The Parks and Gateways Project is comprehensive study and action plan for Pioneer Square’s Parks and primary neighborhood entrances. The goal is to have a full system of parks and public spaces that are inspiring, active, and inclusive for all.
The Pioneer Square and Chinatown/International District neighborhoods come together at the intersection of S Jackson St between 3rd and 5th avenues. This area also serves as one of the busiest and most vital transportation hubs in the city. The adjacent open spaces and pedestrian connections in this busy corridor lack pedestrian amenities and essentially cut off both neighborhoods from each other, and other major destinations (waterfront, stadium district and downtown). To better connect these communities, the neighborhoods are reclaiming this area through a holistic approach to public space and pedestrian improvements.
The Alliance for Pioneer Square, SCIDpda, and Historic South Downtown are partnering to explore improvements to the public realm in the Jackson Hub area. The project adds to existing work from the Pioneer Square Parks and Gateways Project, builds off of the South Jackson Street Connections Report, and commits to a full schematic design for the parks, plazas, and streetscapes in the area.
King Street Station Plaza and Union Station Square:
While these two spaces are both distinct, in many ways they operate as a unit. One major problem is naming. Union Station Square is actually a triangle, and sits across S Jackson St from King Street Station Plaza. Be careful not to confuse Union Station Square, with the Plaza in front of Union Station (the other historic railway station) just east on S Jackson St. By the end of 2017, there will be two conceptual designs for these spaces. “Conceptual Design” is code for 10% design, an initial milestone in the design process. These will be funded to 30% design through the Jackson Hub Project with Seattle’s Chinatown International District Preservation and Development Authority (SCIDpda) and Historic South Downtown.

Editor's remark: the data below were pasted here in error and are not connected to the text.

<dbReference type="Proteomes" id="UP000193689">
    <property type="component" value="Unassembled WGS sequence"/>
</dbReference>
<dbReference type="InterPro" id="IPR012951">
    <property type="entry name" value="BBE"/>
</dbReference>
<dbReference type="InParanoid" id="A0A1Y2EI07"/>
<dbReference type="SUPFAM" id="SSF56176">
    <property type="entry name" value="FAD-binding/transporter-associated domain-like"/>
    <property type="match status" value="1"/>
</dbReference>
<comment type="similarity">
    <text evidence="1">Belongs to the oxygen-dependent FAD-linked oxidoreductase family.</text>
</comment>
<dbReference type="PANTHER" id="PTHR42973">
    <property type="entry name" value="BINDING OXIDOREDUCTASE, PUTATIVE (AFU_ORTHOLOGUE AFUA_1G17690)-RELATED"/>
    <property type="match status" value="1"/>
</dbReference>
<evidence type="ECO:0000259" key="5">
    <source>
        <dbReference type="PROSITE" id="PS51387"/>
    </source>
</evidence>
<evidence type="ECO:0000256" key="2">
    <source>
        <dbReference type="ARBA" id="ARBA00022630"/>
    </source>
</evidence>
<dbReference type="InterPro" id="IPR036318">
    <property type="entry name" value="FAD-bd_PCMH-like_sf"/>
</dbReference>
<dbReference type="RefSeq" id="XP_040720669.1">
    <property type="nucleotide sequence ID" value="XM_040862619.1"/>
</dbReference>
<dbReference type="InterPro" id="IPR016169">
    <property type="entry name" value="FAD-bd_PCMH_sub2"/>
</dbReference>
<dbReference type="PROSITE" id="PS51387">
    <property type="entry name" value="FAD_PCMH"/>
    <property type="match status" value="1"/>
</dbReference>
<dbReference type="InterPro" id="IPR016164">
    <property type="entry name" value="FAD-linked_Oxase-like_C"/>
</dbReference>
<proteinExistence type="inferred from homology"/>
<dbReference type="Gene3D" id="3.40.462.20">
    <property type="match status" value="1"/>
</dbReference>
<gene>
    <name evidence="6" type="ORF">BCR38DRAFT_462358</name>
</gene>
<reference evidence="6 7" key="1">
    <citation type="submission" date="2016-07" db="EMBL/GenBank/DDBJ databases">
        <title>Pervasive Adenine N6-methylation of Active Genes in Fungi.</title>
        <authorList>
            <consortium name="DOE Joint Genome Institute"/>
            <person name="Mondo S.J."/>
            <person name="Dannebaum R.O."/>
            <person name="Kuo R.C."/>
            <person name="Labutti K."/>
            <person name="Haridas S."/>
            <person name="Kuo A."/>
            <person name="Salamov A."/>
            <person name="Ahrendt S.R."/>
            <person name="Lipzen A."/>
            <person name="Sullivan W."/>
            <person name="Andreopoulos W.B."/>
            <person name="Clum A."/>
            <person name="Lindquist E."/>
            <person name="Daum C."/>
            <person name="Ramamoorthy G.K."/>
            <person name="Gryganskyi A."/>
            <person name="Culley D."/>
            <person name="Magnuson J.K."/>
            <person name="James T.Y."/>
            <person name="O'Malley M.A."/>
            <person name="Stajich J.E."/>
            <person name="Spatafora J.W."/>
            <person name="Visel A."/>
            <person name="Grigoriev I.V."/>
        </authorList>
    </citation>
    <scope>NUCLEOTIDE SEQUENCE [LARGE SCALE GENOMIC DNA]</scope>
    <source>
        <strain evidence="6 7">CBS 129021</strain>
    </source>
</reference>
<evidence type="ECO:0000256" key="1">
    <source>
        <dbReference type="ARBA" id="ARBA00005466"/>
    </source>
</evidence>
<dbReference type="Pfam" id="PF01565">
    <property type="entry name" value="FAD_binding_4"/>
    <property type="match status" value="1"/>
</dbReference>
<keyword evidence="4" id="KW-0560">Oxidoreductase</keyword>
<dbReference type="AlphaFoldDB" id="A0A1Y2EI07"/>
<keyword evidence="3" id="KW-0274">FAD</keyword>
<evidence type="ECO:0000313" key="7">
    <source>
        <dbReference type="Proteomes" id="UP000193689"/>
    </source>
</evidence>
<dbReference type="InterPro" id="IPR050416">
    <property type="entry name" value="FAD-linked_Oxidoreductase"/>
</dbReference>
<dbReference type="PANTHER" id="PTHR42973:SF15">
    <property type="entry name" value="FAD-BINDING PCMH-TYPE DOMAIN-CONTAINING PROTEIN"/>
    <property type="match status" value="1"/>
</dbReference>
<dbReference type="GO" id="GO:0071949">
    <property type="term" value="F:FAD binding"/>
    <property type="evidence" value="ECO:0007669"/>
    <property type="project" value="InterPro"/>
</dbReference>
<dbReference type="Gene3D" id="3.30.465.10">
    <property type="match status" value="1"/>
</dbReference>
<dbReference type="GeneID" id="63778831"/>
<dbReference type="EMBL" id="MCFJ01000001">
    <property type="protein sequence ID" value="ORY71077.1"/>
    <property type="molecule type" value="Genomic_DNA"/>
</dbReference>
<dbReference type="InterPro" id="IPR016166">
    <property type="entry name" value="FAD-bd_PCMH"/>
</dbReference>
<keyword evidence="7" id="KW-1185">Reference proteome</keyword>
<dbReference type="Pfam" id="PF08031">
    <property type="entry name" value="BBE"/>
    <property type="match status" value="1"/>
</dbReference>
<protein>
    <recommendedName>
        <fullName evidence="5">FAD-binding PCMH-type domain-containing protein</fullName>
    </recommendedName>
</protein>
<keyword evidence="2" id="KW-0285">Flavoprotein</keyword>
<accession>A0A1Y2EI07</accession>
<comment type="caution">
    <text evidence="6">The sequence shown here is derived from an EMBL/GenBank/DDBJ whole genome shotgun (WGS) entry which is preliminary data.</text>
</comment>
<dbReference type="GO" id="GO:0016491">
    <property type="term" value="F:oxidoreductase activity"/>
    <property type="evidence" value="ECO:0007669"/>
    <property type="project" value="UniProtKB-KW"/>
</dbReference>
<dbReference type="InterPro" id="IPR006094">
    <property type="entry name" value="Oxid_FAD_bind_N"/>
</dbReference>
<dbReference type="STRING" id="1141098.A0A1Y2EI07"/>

The successful partnership to activate Occidental Square has reaped such positivity in the neighborhood. The transformation of this space is profound, yet physical edits, and small procedural changes can always help to enhance the use and effectiveness of the space. In the works are two new structures in the park. The first is a children’s playspace. It will be sited toward the northern end of the park. There is a significant lack of children’s play equipment downtown and this will help to meet the demand. The second is a new pavilion and kiosk to replace the existing kiosk in the park. The pavilion will be sited on the southern end of the park, near the existing kiosk. Desired timelines are to get both playspace and kiosk in the ground by as early as 2018! Stay tuned!
Pioneer Square Park:
In 2017, schematic plans were developed for Pioneer Square Park. “Schematic Plan” is code for 30% design, a key milestone for design reviews and feasibility studies. Moving forward consists of elevating and fine tuning the single design for the park. Ultimately it is this design that is planned to get constructed. Check out preliminary views of the design: